This is likely to be a contentious point for many on the Labour left who will be keen to see the party cleansed of Blairite clones like David Miliband.
But Ed himself also has reason to celebrate in private. His brother’s departure is the surest sign yet that he is on course to become the next Prime Minister.
When David refused a place in Ed’s cabinet, many saw him as the leader in waiting, silently biding his time until his brother inevitably slipped up and he could slip into his shoes before the next election.
And Miliband certainly made slips in his early days. A disastrous interview in which he repeated the same sentence in several almost identical ways that made The Thick of It’s blinky Ben Swaine look like a natural born leader for one. Initially hiring a Shadow Chancellor who needed to read a textbook on economics was not a good sign that his leadership would be providing a sound alternative to Tory austerity either.
But David’s departure shows just how much has changed. He surely recognises that Ed will be leading Labour into the next election and he is quietly confident, as many in the party now must be, that Ed will be the next Prime Minister.
Ed’s widely praised One Nation Labour speech was certainly a turning point. Sure, he was never going to be the next Martin Luther King, but he displayed his ability to lead his party and communicate an alternative.
Though he was met with boos when he told the anti-cuts rally on October 20th that a Labour government would still have to make cuts, he showed his willingness to engage with a vital movement instead of ignoring its existence.
And his call to reinstate the 10p tax rate funded by a mansion tax was a brilliant piece of political manoeuvring. In one fell swoop it apologised for a New Labour mistake, played to Labour’s redistributive roots, undermined the Conservatives by pipping them to the 10p tax post and stole a key policy the Liberal Democrats would never be able to get on the Coalition agenda.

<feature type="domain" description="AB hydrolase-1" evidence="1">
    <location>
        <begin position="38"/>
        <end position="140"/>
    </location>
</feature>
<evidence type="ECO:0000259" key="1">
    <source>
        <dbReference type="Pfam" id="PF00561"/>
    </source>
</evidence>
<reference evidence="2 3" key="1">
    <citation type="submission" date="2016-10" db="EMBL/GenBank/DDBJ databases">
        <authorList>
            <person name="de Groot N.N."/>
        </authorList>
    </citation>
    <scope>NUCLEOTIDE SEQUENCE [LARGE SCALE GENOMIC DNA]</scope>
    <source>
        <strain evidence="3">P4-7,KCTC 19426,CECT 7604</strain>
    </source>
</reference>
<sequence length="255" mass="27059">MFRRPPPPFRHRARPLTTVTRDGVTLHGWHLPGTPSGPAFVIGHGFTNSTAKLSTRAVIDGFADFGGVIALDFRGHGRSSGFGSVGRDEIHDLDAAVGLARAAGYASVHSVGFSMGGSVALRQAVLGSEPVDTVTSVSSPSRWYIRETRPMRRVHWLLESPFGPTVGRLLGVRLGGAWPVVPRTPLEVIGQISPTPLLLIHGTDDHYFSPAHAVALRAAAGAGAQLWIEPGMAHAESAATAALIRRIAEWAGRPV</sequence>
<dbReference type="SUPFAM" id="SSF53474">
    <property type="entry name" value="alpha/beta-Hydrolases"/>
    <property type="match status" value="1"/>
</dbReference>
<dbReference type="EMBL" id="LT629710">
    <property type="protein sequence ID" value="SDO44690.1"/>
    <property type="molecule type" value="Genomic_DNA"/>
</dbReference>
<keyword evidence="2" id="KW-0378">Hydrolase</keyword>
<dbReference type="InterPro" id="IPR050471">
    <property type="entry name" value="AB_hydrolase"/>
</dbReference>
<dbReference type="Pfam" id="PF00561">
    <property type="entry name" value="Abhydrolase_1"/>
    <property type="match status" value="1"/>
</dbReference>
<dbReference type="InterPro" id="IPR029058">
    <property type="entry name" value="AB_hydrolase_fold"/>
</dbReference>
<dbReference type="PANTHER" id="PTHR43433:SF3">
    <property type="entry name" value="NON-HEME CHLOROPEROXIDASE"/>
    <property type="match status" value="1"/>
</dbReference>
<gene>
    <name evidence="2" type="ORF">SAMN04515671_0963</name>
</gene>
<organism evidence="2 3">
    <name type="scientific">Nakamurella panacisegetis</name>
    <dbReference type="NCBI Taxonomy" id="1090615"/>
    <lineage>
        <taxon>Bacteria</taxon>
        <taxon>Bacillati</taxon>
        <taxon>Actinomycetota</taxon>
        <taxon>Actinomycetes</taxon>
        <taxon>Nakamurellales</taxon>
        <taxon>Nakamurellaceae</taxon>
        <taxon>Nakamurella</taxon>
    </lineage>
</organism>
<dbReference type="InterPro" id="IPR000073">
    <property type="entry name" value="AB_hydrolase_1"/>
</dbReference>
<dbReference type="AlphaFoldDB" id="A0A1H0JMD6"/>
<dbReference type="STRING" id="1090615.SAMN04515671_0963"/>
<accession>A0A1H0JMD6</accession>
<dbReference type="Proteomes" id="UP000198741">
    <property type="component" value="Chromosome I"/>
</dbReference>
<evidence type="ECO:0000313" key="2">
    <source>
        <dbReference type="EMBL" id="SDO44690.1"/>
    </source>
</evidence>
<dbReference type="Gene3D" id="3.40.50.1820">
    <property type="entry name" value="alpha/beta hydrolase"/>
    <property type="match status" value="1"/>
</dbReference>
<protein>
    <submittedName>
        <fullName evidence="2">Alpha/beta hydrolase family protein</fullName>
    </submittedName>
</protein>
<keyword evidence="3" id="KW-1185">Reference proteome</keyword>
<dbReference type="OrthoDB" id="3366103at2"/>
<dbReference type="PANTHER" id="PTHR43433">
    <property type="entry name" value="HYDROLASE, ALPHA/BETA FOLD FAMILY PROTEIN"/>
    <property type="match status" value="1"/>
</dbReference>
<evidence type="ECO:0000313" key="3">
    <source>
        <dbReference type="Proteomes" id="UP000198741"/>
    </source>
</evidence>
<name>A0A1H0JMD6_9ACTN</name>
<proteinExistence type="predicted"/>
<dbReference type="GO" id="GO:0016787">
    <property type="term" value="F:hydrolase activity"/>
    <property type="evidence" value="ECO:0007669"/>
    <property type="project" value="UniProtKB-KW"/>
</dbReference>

Ed’s success, of course, has much to do with declining Conservative fortunes as the government’s failure to return the economy to growth leaves voters unwilling to stomach punishing cuts for the greater good. But with the largest poll lead in a decade, the election is Labour’s to lose. David would never say that he is leaving politics because his brother is on course to be the next Prime Minister. But his departure underscores this message.
Nevertheless, Ed must not be complacent. There will be plenty of arguments and divisions ahead.
His decision to have Labour MPs abstain on the workfare bill has infuriated the left. There will be many who will say this proves Labour has learned little from the Blair years. As the 5,000 people who have signed up to Ken Loach’s appeal for a new party of the left show, a significant number of traditional Labour voters believe that Labour is not the right vehicle to defend the welfare state which was its greatest achievement.
“The shadow cabinet should re-read [Labour’s 1945] manifesto to capture a whiff of the sheer nerve and daring of 1945,” writes Polly Toynbee in the Guardian. “Instead, they behave as Roy Jenkins said of Tony Blair before 1997, as if they were carrying a Ming vase across a polished floor, afraid of dropping it before election day. But they have no Ming vase, the election is not won and their caution holds them back, as too many disaffected voters reject the old parties.”
Ed Miliband must listen to these voices. The departure of his Blairite brother should mark the dawning of a new era for a Labour party that has learned from its mistakes. His party is popular because the Conservatives are unpopular. Looking back to its left-wing roots is not a suicide note. The time to be bold is now.
This article was originally written for Liberal Conspiracy